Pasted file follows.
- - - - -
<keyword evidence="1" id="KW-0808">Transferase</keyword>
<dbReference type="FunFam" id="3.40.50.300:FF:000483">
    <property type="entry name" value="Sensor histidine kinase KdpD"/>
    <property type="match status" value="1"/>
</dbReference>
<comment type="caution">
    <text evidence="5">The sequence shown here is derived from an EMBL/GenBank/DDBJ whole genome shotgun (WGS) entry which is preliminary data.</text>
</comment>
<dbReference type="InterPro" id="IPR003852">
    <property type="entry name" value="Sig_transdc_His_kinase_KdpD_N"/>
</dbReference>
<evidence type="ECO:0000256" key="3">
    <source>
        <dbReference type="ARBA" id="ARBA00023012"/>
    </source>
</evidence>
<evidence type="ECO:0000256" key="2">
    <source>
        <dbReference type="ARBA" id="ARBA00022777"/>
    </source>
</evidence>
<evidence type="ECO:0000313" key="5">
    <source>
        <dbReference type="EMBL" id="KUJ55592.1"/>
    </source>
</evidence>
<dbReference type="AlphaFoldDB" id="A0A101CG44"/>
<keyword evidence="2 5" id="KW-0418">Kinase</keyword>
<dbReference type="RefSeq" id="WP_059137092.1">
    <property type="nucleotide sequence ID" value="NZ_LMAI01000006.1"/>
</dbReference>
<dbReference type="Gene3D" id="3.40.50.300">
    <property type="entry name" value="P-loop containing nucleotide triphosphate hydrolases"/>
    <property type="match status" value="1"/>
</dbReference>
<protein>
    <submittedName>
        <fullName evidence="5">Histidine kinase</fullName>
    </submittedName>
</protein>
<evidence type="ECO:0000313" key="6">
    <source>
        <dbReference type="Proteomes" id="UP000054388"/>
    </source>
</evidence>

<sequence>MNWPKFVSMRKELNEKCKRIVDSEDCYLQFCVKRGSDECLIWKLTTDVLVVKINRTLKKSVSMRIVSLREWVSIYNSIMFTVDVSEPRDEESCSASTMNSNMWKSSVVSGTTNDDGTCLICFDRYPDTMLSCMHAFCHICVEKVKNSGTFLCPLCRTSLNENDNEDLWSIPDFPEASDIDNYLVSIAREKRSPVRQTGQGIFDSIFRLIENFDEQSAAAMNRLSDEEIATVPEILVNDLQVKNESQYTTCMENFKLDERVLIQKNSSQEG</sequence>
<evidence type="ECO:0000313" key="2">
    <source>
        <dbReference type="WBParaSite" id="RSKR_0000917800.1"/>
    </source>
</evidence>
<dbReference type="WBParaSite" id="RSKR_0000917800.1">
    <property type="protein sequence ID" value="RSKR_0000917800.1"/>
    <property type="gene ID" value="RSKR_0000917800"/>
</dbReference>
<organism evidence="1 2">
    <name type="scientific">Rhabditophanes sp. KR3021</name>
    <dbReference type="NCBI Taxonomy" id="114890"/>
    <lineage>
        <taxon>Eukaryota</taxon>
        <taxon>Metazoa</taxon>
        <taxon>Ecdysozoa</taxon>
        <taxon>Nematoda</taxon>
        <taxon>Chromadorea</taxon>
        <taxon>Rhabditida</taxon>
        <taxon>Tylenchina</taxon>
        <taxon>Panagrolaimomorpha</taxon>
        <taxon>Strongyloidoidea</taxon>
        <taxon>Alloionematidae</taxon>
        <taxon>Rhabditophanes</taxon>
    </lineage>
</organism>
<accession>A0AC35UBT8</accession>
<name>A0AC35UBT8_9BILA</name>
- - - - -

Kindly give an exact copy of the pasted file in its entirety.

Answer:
<keyword evidence="1" id="KW-0808">Transferase</keyword>
<dbReference type="FunFam" id="3.40.50.300:FF:000483">
    <property type="entry name" value="Sensor histidine kinase KdpD"/>
    <property type="match status" value="1"/>
</dbReference>
<comment type="caution">
    <text evidence="5">The sequence shown here is derived from an EMBL/GenBank/DDBJ whole genome shotgun (WGS) entry which is preliminary data.</text>
</comment>
<dbReference type="InterPro" id="IPR003852">
    <property type="entry name" value="Sig_transdc_His_kinase_KdpD_N"/>
</dbReference>
<evidence type="ECO:0000256" key="3">
    <source>
        <dbReference type="ARBA" id="ARBA00023012"/>
    </source>
</evidence>
<evidence type="ECO:0000256" key="2">
    <source>
        <dbReference type="ARBA" id="ARBA00022777"/>
    </source>
</evidence>
<evidence type="ECO:0000313" key="5">
    <source>
        <dbReference type="EMBL" id="KUJ55592.1"/>
    </source>
</evidence>
<dbReference type="AlphaFoldDB" id="A0A101CG44"/>
<keyword evidence="2 5" id="KW-0418">Kinase</keyword>
<dbReference type="RefSeq" id="WP_059137092.1">
    <property type="nucleotide sequence ID" value="NZ_LMAI01000006.1"/>
</dbReference>
<dbReference type="Gene3D" id="3.40.50.300">
    <property type="entry name" value="P-loop containing nucleotide triphosphate hydrolases"/>
    <property type="match status" value="1"/>
</dbReference>
<protein>
    <submittedName>
        <fullName evidence="5">Histidine kinase</fullName>
    </submittedName>
</protein>
<evidence type="ECO:0000313" key="6">
    <source>
        <dbReference type="Proteomes" id="UP000054388"/>
    </source>
</evidence>

<sequence>MNWPKFVSMRKELNEKCKRIVDSEDCYLQFCVKRGSDECLIWKLTTDVLVVKINRTLKKSVSMRIVSLREWVSIYNSIMFTVDVSEPRDEESCSASTMNSNMWKSSVVSGTTNDDGTCLICFDRYPDTMLSCMHAFCHICVEKVKNSGTFLCPLCRTSLNENDNEDLWSIPDFPEASDIDNYLVSIAREKRSPVRQTGQGIFDSIFRLIENFDEQSAAAMNRLSDEEIATVPEILVNDLQVKNESQYTTCMENFKLDERVLIQKNSSQEG</sequence>
<evidence type="ECO:0000313" key="2">
    <source>
        <dbReference type="WBParaSite" id="RSKR_0000917800.1"/>
    </source>
</evidence>
<dbReference type="WBParaSite" id="RSKR_0000917800.1">
    <property type="protein sequence ID" value="RSKR_0000917800.1"/>
    <property type="gene ID" value="RSKR_0000917800"/>
</dbReference>
<organism evidence="1 2">
    <name type="scientific">Rhabditophanes sp. KR3021</name>
    <dbReference type="NCBI Taxonomy" id="114890"/>
    <lineage>
        <taxon>Eukaryota</taxon>
        <taxon>Metazoa</taxon>
        <taxon>Ecdysozoa</taxon>
        <taxon>Nematoda</taxon>
        <taxon>Chromadorea</taxon>
        <taxon>Rhabditida</taxon>
        <taxon>Tylenchina</taxon>
        <taxon>Panagrolaimomorpha</taxon>
        <taxon>Strongyloidoidea</taxon>
        <taxon>Alloionematidae</taxon>
        <taxon>Rhabditophanes</taxon>
    </lineage>
</organism>
<accession>A0AC35UBT8</accession>
<name>A0AC35UBT8_9BILA</name>